It reflects on the civilisational power of Lord Rama in this ancient land that Independent India's five prime ministers involved themselves in the affairs of his birthplace at Ayodhya: Nehru, Rajiv Gandhi, P.V. Narasimha Rao, Narendra Modi and, tangentially, V.P. Singh in between.
India's first prime minister, Jawaharlal Nehru, learned his early lessons about the limits to his power when the Rama idols "mysteriously" appeared on the night of December 22, 1949 at the spot where the Lord was supposed to have been born and UP Chief Minister Govind Ballabh Pant refused to have the idols removed, despite Nehru's insistence. Secularism was a fine concept but not at the cost of Hindu faith. In the different approaches to Ayodhya are embedded serious divergences within the Congress on the centrality of Hinduism in national life. Not only was Pandit Madan Mohan Malaviya president of the Congress for a record four terms, but he was also a founder of the Hindu Mahasabha. One may quibble over proportions, but there is Hindu Mahasabha in the Congress DNA just as there is the RSS in the BJP.
Nehru was a proud "Pandit" but there was a clear mismatch between his elitist tolerance of Hinduism and the all-pervasive Hindu faith in the make-up of most of his colleagues. It turns out, in retrospect, that Nehru's secularism was a huge gamble. It would be thrilling if the secular experiment succeeded to a point where my brother Shanney could revisit relatives in Karachi and regale friends in JNU with the observation which became a classic in the 70s: "Nice place", he said returning from Pakistan, "but too full of Muslims." Today, this gregarious raconteur finds himself fixed in the pitying gaze of relatives from across the border. I called him in Lucknow on August 5, the day of the Shilanyas ("foundation stone laying"). He didn't say much. It is instructive that the top-down secularism of Nehru and Mustafa Kemal Ataturk of Turkey faced eclipse within weeks of each other.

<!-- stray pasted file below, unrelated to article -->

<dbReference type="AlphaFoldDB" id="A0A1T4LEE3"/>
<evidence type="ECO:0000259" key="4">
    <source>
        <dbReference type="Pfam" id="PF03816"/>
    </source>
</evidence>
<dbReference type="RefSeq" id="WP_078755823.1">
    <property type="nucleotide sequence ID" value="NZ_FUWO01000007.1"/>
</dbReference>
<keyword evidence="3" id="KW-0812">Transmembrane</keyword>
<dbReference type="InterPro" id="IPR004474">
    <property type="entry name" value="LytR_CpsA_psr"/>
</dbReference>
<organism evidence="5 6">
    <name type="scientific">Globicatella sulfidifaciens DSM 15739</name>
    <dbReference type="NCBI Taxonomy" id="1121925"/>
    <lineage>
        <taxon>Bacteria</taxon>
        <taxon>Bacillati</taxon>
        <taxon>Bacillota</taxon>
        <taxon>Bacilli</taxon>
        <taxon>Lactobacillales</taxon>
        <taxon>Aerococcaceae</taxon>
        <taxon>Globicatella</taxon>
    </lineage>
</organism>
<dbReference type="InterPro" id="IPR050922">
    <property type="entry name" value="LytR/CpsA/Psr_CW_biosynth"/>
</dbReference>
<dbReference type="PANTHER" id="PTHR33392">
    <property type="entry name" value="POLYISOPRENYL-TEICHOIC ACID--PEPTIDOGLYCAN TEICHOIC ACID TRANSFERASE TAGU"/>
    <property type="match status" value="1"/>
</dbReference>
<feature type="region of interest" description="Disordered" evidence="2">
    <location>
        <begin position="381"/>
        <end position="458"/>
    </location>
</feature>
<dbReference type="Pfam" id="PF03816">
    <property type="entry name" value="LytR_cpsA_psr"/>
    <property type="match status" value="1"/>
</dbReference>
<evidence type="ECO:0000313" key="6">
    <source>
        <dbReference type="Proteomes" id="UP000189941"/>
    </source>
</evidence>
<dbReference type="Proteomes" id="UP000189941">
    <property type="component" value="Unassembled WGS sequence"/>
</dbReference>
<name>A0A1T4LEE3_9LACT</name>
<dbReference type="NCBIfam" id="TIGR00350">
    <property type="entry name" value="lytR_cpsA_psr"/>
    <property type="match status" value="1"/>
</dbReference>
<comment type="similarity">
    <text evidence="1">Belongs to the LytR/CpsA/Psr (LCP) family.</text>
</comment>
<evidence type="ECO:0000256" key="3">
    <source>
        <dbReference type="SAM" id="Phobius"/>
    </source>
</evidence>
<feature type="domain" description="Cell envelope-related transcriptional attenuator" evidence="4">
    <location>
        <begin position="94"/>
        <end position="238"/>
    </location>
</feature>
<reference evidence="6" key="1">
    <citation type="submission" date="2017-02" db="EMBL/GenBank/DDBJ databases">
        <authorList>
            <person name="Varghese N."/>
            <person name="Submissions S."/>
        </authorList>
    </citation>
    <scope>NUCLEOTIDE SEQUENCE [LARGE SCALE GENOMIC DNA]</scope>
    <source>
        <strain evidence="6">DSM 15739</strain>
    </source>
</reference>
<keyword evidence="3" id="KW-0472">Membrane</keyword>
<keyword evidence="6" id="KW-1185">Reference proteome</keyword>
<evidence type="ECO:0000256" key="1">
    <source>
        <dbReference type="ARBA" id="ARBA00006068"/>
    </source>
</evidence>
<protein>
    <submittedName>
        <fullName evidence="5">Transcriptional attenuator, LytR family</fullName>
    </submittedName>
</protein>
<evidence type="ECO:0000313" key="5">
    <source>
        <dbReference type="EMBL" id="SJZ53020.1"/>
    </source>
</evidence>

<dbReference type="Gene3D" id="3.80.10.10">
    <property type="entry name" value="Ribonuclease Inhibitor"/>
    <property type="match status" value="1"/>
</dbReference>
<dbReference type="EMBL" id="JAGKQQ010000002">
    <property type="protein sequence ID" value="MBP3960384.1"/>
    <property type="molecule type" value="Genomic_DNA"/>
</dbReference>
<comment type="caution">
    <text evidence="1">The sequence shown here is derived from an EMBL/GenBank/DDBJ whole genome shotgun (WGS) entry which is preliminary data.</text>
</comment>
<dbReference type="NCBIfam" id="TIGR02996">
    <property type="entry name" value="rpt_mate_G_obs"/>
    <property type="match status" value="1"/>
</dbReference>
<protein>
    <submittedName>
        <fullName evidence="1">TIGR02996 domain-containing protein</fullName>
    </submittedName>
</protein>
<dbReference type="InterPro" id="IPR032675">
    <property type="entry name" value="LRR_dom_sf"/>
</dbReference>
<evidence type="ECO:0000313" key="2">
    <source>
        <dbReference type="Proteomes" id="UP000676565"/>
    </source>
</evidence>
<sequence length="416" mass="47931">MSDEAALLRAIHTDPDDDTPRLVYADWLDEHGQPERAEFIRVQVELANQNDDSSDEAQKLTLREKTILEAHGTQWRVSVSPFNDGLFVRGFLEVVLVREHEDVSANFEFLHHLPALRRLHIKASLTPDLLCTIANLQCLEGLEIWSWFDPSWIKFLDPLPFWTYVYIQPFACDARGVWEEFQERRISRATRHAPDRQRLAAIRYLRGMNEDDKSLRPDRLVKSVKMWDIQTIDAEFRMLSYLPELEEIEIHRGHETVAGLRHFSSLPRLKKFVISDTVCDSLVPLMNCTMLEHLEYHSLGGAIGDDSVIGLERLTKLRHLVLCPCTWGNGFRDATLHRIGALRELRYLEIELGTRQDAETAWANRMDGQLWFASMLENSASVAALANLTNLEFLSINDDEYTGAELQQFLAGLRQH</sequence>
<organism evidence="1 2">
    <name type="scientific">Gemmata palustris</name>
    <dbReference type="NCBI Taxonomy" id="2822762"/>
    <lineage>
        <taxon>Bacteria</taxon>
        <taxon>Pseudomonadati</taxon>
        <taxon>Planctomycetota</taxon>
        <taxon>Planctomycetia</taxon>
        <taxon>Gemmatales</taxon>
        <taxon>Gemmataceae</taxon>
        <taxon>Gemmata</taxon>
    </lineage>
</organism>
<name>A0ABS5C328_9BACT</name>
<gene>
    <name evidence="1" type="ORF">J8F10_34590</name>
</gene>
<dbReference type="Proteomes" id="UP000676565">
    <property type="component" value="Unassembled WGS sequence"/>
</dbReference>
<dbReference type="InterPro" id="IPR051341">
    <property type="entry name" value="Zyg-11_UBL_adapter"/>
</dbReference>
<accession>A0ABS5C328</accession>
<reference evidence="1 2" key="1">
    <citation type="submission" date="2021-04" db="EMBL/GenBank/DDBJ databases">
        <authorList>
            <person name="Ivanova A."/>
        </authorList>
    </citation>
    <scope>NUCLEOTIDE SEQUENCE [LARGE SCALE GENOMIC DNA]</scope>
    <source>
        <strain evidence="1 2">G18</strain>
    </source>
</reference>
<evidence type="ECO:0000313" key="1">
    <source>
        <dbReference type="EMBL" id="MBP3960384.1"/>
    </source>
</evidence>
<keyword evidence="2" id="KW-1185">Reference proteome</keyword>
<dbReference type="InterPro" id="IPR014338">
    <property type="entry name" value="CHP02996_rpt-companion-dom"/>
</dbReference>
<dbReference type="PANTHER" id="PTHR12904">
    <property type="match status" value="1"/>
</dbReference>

In his very first speech in parliament in May 2014, Prime Minister Modi had lamented 1,200 years of foreign subjugation. But after the Shilanyas at Ram's birthplace in Ayodhya, he was specific about the timeline of the Ayodhya struggle, that it had taken 500 years since Babar's arrival to liberate the hallowed birthplace. There will of course be arguments galore: has the choreography at Modi's Shilanyas brought down the curtain on the old consensus on the Idea of India? Is that what an emotionally pent-up nation's cathartic "victory over Babar" entails? Was it that… a victory?